As we navigate this pandemic, the discourse has often created a fog.
Science has been doing what it does – forming hypotheses, testing them, gathering vast amounts of data, and pressure-testing conclusions with unprecedented urgency. The ideas that pass scrutiny are being elevated into recommendations, while others are being discarded.
Science isn’t perfect. It is practiced by people, and people have flaws and biases. Communities of Color and other marginalized groups have been leaders in advocating for and securing the establishment of safeguards to reduce bias, increase inclusion and ensure the ethical conduct of science.
The HIV epidemic, where I have focused most of my scientific career, certainly was influenced by politics. This pandemic has been mired in an even more difficult stew of political ideologies, the need to continue operating the economy, and starkly different views about the limits of personal choice.
Lately, I’ve noticed more frequent rays of light shining through during this divided year. Public discussions this fall have begun to more often center on the larger public health implications and the personal and emotional impact experienced by those most impacted by COVID-19.
For example, witness the evolving discussion about school reopening, especially for young children, as we begin to better understand the risk they present of COVID-19 transmission, and the increasing risk of social, educational, and emotional delays they are suffering from school closures.
In December 2019, when the news was first announced that a novel virus that was spread through respiratory droplets was discovered and multiple cases confirmed, I braced myself.
I knew what this meant for my community and communities of color across the US. We were going to be hit and we were going to be hit hard. Numerous opportunities for exposure to a virus that spreads this way exist for communities of color.
Greater percentages of people of color work in essential service occupations. Disproportionate numbers live in high-density housing, which increases close contact with others and creates more possibilities for exposure and transmission.
More people of color live in multigenerational households. This places our elders at greater risk, because they are in more frequent contact with younger family members. Many racial and ethnic minorities are especially vulnerable to this virus because of higher rates of pre-existing conditions, lack of insurance and limited access to quality health care.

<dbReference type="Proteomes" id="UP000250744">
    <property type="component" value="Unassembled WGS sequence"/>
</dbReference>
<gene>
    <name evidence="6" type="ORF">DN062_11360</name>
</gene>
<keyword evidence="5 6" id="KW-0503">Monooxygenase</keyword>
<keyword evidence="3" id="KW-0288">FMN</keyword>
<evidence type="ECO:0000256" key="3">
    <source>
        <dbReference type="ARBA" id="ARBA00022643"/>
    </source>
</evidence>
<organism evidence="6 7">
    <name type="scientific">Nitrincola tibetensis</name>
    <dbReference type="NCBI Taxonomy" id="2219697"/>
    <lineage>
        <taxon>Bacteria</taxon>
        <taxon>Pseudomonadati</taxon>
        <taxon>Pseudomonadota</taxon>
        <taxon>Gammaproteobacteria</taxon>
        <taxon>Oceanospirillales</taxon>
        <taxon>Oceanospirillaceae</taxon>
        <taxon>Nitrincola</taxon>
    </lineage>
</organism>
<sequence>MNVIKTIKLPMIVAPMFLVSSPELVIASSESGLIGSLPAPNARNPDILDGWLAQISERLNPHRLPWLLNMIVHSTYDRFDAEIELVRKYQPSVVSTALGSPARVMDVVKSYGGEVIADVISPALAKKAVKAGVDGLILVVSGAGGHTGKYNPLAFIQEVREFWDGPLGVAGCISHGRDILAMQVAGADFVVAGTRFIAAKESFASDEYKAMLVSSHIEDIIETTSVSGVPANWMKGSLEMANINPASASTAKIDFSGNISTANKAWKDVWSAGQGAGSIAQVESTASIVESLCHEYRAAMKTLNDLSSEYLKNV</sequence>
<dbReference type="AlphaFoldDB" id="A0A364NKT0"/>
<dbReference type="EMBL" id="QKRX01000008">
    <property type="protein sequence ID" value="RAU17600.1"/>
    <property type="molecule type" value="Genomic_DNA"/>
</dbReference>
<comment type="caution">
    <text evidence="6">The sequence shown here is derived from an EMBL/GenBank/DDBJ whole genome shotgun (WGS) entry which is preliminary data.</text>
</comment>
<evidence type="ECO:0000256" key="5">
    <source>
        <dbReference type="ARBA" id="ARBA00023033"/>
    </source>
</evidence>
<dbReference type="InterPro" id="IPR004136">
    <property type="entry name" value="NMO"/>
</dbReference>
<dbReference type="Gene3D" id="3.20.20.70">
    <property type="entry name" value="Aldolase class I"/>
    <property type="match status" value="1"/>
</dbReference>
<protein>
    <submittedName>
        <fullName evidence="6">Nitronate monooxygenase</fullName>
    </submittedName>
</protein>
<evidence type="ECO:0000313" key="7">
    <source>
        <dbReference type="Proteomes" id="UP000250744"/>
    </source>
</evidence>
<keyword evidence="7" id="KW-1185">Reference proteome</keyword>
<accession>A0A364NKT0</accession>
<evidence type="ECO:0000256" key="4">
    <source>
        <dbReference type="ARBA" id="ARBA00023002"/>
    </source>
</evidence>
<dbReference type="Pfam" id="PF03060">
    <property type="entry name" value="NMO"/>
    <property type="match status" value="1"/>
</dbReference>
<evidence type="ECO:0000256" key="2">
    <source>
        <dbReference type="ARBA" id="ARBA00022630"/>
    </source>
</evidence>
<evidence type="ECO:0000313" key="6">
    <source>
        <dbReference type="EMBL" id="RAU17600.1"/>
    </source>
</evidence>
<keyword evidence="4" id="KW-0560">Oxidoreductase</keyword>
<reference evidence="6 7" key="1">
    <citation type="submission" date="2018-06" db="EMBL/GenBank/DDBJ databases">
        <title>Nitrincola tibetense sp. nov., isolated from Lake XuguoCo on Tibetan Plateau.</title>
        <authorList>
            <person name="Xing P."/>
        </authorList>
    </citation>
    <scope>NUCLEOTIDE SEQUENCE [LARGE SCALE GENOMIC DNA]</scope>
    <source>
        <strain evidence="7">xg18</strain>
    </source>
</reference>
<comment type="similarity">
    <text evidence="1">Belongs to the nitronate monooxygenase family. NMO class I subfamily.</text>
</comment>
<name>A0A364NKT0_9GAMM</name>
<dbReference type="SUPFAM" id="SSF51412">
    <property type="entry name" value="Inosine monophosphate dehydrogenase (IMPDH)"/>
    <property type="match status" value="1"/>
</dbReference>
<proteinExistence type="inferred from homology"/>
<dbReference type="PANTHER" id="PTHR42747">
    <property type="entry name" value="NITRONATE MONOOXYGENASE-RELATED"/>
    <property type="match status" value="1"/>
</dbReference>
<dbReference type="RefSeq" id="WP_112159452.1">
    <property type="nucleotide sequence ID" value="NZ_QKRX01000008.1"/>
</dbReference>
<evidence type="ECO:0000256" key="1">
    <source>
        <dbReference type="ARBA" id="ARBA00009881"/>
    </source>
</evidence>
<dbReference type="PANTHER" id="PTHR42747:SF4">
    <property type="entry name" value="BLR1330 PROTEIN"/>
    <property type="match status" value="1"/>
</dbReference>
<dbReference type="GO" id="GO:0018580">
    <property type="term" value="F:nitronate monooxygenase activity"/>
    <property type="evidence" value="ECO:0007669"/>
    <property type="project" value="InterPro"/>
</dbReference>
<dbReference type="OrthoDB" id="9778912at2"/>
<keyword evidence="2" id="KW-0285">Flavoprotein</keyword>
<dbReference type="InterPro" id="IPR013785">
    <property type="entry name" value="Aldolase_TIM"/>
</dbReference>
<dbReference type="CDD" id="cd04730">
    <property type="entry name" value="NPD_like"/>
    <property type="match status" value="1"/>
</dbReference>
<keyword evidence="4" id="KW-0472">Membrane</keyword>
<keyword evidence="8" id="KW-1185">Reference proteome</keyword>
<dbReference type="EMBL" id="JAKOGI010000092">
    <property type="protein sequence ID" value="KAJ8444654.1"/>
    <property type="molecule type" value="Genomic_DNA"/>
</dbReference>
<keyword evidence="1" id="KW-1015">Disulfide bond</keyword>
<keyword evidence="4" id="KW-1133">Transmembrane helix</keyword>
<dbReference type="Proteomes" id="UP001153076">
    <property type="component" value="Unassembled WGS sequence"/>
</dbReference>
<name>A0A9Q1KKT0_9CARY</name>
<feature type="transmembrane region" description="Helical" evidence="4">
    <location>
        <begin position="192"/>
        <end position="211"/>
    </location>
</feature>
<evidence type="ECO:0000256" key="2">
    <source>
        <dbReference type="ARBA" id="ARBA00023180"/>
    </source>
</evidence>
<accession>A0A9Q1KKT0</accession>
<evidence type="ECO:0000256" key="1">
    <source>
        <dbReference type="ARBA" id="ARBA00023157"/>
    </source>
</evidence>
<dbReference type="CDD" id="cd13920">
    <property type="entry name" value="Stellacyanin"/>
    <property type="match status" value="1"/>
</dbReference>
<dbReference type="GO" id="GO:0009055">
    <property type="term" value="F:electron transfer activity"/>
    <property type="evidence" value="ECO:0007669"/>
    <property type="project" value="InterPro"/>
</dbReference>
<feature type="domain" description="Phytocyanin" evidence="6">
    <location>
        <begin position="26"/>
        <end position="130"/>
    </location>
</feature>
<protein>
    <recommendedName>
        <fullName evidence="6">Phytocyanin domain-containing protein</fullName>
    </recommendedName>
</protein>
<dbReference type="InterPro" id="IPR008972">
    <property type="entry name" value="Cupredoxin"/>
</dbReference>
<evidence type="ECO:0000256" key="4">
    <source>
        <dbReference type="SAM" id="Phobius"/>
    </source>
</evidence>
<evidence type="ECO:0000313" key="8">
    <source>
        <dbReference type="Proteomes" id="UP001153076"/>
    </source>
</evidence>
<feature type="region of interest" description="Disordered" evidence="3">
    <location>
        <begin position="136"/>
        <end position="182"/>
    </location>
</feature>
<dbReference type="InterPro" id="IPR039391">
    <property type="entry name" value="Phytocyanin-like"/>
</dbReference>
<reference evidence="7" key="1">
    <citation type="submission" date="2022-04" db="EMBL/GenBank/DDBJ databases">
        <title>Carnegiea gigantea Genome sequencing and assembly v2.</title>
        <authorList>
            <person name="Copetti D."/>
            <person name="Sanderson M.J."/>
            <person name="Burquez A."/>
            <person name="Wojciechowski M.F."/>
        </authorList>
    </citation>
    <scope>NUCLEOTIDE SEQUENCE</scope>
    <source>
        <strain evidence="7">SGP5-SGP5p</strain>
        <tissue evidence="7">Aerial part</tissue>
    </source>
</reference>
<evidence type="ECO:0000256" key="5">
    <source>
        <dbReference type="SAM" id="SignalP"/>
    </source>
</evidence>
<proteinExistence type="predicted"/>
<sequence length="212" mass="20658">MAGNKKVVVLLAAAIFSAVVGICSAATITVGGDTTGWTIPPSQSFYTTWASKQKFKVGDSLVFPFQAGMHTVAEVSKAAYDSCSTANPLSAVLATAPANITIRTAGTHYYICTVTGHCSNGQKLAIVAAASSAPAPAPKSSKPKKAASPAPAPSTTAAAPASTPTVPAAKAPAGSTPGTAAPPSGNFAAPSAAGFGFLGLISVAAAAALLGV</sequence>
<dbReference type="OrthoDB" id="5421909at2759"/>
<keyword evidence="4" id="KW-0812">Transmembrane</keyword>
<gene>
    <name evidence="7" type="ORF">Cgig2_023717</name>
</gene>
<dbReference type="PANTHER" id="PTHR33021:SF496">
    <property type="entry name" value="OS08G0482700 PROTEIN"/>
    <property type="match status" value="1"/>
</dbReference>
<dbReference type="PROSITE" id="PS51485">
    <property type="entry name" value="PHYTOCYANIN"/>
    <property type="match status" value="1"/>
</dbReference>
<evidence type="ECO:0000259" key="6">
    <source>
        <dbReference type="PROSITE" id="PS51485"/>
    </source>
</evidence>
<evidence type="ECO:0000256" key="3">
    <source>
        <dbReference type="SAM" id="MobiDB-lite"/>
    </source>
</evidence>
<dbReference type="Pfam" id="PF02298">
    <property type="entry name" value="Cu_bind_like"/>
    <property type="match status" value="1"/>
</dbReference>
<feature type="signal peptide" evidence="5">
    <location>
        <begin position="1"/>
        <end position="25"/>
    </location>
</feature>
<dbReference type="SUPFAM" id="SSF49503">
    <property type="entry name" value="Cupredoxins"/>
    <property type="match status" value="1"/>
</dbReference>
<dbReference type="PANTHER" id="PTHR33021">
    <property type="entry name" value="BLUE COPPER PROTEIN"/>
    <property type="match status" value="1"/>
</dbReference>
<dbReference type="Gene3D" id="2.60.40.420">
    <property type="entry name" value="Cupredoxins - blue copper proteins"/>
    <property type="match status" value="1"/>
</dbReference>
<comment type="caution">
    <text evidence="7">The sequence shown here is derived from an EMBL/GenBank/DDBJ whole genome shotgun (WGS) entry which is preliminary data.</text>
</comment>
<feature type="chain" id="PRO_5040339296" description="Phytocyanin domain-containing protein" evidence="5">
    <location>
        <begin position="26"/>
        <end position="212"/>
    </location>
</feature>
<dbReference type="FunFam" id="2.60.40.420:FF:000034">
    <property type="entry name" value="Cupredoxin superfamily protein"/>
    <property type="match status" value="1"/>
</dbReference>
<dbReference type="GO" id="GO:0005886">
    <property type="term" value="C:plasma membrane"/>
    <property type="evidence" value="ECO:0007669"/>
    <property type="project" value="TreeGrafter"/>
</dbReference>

It is no surprise that nine months into the pandemic, communities of color are severely disproportionately impacted – greater cases of coronavirus infection, more instances of severe COVID-19 disease requiring hospitalization and a higher burden of mortality. The disparities persist as the COVID numbers continue to grow exponentially in the US.
Several weeks ago, we received the incredibly promising news that the Pfizer mRNA vaccine demonstrated over 90% efficacy in the prevention of COVID disease. This was followed a week later by a similar announcement by Moderna, another mRNA vaccine developer.
These developments have the potential to substantially ease the burden and address the disproportionate impact of COVID disease in communities of color.
To achieve this goal — of bringing the pandemic to an end for everyone — we must, as a scientific community, continue to prove that we are trustworthy.
That starts with communication. We need to provide information as soon as we have it, and ensure that we are forthright, transparent, and honest about what we know, what we don’t know and what we hope to learn as we obtain additional data.
As the Emergency Use Authorizations roll out, it is imperative that we discuss the allocation of vaccines with transparency. This requires being mindful in our explanations of what emergency use entails and ensuring that we offer resources that will help providers and the general public make informed decisions. Mandates for vaccination won’t work, but clear communication about the benefits of vaccination will allow people to come to their own conclusions.
Ensuring that the information we provide is written in clear language, inclusive of diverse communities, and respectful of everyone is critical.
Efforts to ensure that the efficacy data results are well understood should be at the foundation of these bi-directional dialogues with community.
In our recent discussions about efficacy results with communities of color in Washington state and around the country, it has become abundantly clear that many do not understand the data. There is some confusion about the prevention of illness versus the prevention of infection.